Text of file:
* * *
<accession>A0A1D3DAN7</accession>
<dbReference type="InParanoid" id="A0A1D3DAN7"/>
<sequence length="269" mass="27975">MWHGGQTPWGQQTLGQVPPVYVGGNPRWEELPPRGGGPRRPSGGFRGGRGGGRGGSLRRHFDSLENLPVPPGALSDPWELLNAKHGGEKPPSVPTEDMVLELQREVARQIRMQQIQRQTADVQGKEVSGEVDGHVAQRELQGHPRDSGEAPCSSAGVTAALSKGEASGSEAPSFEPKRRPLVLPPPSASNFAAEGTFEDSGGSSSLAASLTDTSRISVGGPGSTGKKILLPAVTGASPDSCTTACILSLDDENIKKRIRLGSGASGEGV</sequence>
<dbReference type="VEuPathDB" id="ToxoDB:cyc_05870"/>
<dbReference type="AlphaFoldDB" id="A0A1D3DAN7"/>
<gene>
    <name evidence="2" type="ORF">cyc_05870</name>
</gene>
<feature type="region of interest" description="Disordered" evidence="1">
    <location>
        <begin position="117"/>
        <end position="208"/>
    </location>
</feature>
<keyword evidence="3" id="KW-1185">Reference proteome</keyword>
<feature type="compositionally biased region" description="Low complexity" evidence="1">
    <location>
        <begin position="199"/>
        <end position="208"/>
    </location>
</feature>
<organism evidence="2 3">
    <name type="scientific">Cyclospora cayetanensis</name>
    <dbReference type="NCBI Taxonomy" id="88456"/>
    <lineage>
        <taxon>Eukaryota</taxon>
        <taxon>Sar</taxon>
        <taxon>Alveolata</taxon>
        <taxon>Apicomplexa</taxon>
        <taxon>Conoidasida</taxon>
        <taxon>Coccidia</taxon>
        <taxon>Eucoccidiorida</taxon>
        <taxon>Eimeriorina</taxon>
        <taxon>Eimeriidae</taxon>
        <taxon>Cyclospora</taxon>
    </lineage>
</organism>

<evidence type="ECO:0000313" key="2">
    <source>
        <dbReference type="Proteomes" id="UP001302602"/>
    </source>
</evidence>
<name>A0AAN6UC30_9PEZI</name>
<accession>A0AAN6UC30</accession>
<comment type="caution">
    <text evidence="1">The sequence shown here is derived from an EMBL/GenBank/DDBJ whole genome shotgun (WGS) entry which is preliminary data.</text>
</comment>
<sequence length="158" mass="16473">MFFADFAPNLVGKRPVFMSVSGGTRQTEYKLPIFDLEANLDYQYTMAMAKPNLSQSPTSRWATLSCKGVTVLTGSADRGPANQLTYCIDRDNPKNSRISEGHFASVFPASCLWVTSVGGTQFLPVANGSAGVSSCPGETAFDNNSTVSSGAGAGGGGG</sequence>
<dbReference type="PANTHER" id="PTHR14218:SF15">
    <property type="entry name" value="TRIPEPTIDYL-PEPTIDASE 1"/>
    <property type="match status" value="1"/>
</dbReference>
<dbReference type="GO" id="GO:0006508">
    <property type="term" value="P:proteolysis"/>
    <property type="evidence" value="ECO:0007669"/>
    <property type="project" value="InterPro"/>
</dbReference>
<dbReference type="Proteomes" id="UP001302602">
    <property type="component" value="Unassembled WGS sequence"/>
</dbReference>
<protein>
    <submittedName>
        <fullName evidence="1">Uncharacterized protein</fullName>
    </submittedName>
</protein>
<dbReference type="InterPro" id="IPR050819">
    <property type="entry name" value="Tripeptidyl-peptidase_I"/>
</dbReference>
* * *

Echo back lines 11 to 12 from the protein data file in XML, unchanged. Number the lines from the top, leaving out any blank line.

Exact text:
        <begin position="117"/>
        <end position="208"/>